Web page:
FAIRVIEW—The sewer re-use project that Fairview City has been carrying out this year is almost complete, and soon the municipality will begin a series of water improvement projects to update old equipment and accommodate population growth.
As discussed in the March 17 city council meeting, a new pump will be installed at the existing water treatment plant. The underground piping needed for the sewer re-use project will not require the city to purchase any land, said Cameron Thompson, city manager. Instead, they are setting up land easements.
The monetary agreements will permit the city to build and maintain the piping infrastructure required for the project, while allowing the private property owners to continue utilizing their land, including livestock grazing. The city is presently in the process of negotiating the terms of the easements with five or six landowners, Thompson said.
“We are trying to minimize the impact to landowners but at the same time trying to meet the needs of the taxpayers,” he said. The city is taking care to make the easements as close to fence lines as possible. The land affected does not have any water or utilities attached to it, and the construction window required to install the pipes will be minimal.
“Once the pipe is laid, it will have no more impact on the land than a typical irrigation line,” said Justin Jackson, Fairview’s water operator.
To stay in EPA compliance, the city is only permitted to discharge so much water back into Fairview City Creek. Of the two options available, to either chemically treat the water or re-use it, the city is choosing the least expensive route of re-using the water. The pump and piping infrastructure will send the excess water for watering the lawn at the city cemetery.
The state granted Fairview a variation of the federal 2017 Total Phosphorus rule, until it could update their system. “The city has no real choice in the matter. The fines for noncompliance range between $10-25,000 per day,” Jackson explained. This project is simply our cheapest option on the long run and the only one that provides a benefit back in the form of irrigation water.”
The sewer re-use project is being funded through the Community Impact Fund Board (CIB). The state-level funding source is split into two portions including a grant portion and a loan portion. The project estimate was $3.2 million, 65% of which is a grant and 36% is a loan that will be paid back at 0.5% interest over 30 years with existing city funds, Jackson said.
Residents of Fairview may notice that the cost of their sewer service will automatically increase 1% each year for the next five years, a setup approved by the city council last year. The second increase of 1% will be applied to residents’ bills in August.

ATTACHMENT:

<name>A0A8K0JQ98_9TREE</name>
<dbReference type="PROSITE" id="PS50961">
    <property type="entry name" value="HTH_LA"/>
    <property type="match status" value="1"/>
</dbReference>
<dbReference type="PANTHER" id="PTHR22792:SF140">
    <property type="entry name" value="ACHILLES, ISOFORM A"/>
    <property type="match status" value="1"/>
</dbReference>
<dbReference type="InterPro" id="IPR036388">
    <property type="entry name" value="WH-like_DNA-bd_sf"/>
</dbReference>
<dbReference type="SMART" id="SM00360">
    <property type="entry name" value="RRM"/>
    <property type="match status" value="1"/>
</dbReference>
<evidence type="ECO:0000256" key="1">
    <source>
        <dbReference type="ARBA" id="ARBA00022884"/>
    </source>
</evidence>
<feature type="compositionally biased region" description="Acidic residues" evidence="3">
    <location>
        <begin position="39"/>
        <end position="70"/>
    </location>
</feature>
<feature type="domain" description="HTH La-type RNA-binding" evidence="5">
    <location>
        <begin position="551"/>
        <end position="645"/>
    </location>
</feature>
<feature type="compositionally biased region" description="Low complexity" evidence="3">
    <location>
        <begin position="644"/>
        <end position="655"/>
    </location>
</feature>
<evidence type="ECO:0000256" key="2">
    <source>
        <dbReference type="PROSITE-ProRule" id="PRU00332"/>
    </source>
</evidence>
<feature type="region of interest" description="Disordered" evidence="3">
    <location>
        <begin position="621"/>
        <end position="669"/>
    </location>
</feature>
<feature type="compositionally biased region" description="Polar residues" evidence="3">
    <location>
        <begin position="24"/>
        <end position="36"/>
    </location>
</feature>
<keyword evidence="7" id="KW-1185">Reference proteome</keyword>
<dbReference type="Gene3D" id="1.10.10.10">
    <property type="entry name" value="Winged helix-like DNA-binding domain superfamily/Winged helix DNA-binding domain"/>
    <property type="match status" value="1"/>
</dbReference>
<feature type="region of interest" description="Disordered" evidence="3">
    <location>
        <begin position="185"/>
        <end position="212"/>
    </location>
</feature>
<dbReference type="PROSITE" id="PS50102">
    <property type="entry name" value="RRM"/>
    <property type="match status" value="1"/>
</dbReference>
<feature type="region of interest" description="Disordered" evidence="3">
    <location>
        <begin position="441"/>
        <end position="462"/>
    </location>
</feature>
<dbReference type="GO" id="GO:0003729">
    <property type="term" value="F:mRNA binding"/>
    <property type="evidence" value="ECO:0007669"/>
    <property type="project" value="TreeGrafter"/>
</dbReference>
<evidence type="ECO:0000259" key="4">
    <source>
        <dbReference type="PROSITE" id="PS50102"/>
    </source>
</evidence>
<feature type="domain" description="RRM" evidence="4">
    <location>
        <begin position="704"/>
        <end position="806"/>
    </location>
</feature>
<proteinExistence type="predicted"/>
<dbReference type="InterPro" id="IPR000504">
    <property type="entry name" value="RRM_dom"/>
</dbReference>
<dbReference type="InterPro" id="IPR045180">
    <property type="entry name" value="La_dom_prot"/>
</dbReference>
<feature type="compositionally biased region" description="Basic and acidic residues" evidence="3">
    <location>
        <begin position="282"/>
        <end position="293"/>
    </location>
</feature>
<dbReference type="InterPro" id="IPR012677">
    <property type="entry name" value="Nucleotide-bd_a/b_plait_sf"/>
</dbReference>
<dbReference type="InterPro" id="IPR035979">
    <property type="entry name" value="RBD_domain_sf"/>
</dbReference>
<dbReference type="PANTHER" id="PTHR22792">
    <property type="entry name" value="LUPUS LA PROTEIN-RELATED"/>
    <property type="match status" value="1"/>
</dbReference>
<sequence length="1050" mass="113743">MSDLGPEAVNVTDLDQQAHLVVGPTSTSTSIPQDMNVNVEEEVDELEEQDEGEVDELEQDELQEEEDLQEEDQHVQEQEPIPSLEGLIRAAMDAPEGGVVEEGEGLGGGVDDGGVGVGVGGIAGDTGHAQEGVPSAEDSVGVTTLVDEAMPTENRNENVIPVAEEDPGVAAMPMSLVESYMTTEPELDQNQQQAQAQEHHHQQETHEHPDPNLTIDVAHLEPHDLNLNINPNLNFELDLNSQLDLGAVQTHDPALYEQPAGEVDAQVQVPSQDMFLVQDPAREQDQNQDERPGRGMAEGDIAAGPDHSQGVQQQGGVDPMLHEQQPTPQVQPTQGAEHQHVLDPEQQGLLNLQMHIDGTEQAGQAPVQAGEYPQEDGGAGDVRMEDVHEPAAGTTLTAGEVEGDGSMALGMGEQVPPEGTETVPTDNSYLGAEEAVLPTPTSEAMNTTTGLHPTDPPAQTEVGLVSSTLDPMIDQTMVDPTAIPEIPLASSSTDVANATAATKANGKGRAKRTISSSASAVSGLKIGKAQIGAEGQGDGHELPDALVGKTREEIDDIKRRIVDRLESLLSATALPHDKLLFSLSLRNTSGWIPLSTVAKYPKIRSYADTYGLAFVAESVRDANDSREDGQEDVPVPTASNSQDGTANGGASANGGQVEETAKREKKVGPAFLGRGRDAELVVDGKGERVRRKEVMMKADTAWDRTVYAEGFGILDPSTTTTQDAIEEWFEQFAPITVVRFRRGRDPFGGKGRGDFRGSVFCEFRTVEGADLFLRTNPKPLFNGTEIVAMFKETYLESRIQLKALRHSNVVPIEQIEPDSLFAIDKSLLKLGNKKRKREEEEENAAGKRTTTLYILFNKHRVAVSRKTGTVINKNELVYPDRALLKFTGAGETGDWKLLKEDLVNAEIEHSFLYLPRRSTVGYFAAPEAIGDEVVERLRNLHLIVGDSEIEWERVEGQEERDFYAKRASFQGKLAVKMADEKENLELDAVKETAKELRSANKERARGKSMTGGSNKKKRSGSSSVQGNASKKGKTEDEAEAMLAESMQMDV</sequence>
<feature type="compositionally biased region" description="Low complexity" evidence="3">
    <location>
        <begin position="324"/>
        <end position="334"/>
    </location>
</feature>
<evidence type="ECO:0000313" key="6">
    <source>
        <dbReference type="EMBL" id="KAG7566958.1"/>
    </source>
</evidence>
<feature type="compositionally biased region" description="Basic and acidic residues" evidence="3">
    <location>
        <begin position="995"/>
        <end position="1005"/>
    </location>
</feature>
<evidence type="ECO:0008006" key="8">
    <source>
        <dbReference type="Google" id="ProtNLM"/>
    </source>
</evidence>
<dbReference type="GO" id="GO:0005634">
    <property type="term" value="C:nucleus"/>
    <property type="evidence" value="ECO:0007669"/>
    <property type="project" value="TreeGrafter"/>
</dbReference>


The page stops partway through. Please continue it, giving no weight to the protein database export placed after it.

“Municipalities are always hesitant to raise rates,” Thompson said, but one of the criteria needed to qualify for a CIB grant is that a city stay up-to-date on its rates.
People don’t necessarily want to pay more for sewer service, but they do want to be able to turn on their faucet and know water will be there.
The rate increase was not directly connected to the sewer re-use project, however. “It was a step to account for inflation; move toward smaller, gradual increases; and help seniors in need,” Jackson said.
The city expects to have the sewer re-use project completed by January 2023.
Experiencing a steady 2% to 2.5% growth year over year recently, most of Fairview’s growth is happening outside of city boundaries in unincorporated areas, Thompson said. Some of the growth is occurring within its buffer zone, and new residents there may apply for being annexed into the city to benefit from being on municipal water and sewer utilities.
The water projects are on the docket for the city include:
• The replacement of a water column pipe at one well location.
• Construction of a new water tank to replace the old one installed in 1952.
• Replacing a transmission line from our springs to the water tank (approximately 3 miles of pipe)
Both the water tank and the transmission line are leaking as much as 30% water loss, so the need is great. The city is still in the early stages of determining the scope of the projects.
When they are ready to request bids from engineering firms, they can receive project cost estimates, and then they will apply for additional grant monies.
Fairview is also investigating the feasibility of adding an in-line micro-hydro power generator to the new tank, Jackson said. More research is required, but “the existing water flow from our springs is right on the edge of a justifying such a device.”